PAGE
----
First car appeal
Although it is the least expensive Jaguar in the current line up it is still likely to be a step too far for most new drivers in terms of purchase price. It may also cost too much to insure for a new driver, although it is quite undemanding to drive.
Quality and image
The XE is undoubtedly a quality product, with a robust feel to the cabin and generally speaking good quality materials. There are some elements of cheaper materials being used but they are quite well hidden and fail to spoil the good impression. The Jaguar brand is also in a strong place at present and the XE has the right kind of sporting credentials to appeal to buyers.
Getting into the front seats is the work of a moment, with a decent aperture and a seating position that makes climbing aboard easy. Getting into the rear is also straightforward, although the footwell space is understandably less compared to the front seats and so requires a little more care. Access to the boot is easy with the option of an electric tailgate.
Stereo and ICE (In car entertainment)
There are a variety of options for the XE's entertainment system with varying levels of sophistication but all models get a new touchscreen with pinch and swipe operation and satellite navigation as standard, complete with updated graphics. All models also come with USB and auxiliary inputs plus DAB radio.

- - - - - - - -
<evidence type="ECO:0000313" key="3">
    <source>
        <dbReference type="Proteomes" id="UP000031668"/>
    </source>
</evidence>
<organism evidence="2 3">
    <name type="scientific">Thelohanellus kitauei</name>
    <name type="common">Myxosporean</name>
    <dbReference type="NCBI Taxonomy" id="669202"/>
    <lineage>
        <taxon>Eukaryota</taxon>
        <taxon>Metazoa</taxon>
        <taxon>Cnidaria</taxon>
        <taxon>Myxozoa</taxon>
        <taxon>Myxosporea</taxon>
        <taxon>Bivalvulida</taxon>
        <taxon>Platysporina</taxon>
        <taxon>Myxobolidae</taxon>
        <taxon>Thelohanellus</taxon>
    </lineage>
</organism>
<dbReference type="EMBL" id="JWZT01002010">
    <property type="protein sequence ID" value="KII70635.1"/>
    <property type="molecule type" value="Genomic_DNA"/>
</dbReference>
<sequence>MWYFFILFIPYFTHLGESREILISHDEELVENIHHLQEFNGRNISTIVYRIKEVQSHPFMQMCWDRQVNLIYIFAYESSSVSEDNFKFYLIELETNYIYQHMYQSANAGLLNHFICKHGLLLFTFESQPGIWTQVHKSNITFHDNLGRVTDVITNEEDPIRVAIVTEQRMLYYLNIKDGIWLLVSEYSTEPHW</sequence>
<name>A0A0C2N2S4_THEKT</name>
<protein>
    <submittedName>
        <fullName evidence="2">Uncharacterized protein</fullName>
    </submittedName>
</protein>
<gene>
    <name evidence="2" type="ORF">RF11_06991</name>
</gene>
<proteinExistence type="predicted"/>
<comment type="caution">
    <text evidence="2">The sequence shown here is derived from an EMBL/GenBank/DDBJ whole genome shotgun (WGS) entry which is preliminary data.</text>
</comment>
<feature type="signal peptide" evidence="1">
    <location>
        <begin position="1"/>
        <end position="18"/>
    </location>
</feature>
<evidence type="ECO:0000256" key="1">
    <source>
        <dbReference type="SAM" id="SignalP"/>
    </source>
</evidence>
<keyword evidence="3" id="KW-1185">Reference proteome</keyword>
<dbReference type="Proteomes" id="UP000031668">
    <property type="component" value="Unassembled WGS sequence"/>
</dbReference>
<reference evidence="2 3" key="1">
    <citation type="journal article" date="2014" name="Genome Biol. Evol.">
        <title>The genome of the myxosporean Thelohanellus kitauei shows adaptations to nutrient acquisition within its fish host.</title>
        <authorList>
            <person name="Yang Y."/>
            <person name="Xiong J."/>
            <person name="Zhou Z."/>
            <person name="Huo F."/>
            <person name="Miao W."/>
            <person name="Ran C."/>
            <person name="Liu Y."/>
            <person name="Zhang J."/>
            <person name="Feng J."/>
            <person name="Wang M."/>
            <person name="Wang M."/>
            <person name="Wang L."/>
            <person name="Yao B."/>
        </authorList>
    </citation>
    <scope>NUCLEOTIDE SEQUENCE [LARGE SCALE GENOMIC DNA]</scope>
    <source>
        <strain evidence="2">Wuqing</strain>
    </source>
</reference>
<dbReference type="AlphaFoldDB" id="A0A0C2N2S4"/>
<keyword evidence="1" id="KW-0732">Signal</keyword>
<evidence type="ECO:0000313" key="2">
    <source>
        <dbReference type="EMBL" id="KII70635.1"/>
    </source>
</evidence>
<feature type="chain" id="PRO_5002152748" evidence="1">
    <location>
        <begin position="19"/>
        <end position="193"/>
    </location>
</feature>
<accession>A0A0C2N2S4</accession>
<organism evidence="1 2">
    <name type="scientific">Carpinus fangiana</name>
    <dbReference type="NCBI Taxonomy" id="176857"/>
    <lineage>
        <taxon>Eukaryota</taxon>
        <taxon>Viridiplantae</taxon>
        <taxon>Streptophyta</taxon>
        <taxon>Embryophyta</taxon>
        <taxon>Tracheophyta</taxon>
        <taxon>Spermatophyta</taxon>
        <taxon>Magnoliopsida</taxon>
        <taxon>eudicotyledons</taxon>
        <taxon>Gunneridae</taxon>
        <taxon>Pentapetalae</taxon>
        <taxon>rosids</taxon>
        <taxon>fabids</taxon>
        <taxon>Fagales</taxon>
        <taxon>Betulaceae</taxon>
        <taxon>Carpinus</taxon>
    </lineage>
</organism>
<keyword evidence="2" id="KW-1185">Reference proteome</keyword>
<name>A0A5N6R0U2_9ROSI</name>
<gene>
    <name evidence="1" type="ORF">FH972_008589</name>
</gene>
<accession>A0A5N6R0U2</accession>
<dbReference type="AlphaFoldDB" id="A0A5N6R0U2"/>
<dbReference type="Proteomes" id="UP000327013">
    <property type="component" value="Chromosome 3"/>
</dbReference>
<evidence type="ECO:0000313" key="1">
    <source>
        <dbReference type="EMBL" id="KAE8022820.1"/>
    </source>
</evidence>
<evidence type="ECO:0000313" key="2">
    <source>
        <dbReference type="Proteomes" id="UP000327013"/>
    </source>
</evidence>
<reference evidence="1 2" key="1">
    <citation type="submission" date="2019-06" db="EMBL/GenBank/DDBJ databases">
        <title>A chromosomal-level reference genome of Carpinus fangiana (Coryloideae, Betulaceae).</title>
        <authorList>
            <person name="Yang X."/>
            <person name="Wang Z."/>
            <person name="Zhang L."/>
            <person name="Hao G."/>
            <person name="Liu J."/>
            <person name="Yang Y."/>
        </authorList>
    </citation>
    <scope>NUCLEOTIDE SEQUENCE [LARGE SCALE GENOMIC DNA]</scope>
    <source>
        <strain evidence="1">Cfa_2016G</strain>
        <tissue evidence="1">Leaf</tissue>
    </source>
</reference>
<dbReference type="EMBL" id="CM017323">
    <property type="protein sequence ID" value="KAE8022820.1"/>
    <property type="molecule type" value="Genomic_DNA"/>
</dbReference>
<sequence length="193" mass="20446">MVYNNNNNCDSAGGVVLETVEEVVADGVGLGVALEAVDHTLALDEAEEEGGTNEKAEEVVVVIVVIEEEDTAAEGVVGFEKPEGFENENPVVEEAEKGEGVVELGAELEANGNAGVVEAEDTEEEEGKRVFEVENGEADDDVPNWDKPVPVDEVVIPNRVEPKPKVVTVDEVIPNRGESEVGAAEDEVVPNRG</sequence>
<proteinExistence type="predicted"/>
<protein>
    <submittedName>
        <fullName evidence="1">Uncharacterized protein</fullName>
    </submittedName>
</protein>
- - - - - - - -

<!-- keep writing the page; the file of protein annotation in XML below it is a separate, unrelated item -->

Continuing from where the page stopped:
Colours and trim
The XE's handsome exterior works well in a variety of colours. More subtle shades hide some of the feature lines while the bolder options have the opposite effect. On the inside over and above the standard greys and blacks the XE is available in contrasting shades, although some are more tasteful than others.
With light steering at lows speeds and good all round visibility, parking the XE is a straightforward process. Parking sensors are standard and there are optional automated parking systems including traffic detection to make life even easier.
Emergency tyre repair kit supplied as standard, space saver spare optional.
Petrol engine options - 2.0-litre (198bhp); 3.0-litre (335bhp). Diesel engine options - 2.0-litre (161bhp, 178bhp). Transmission options: Six-speed manual or eight-speed automatic gearbox depending on model. Trim levels: SE, Prestige, R-Sport, Portfolio, S.
BMW 3 Series The class benchmark combines efficiency with excellent driving dynamics
Audi A4 High quality offering with broad engine range and smart looks
Mercedes-Benz C-Class Greater focus on comfort over sportiness but well-finished cabin
Lexus IS Japanese offering brings smart exterior and high quality cabin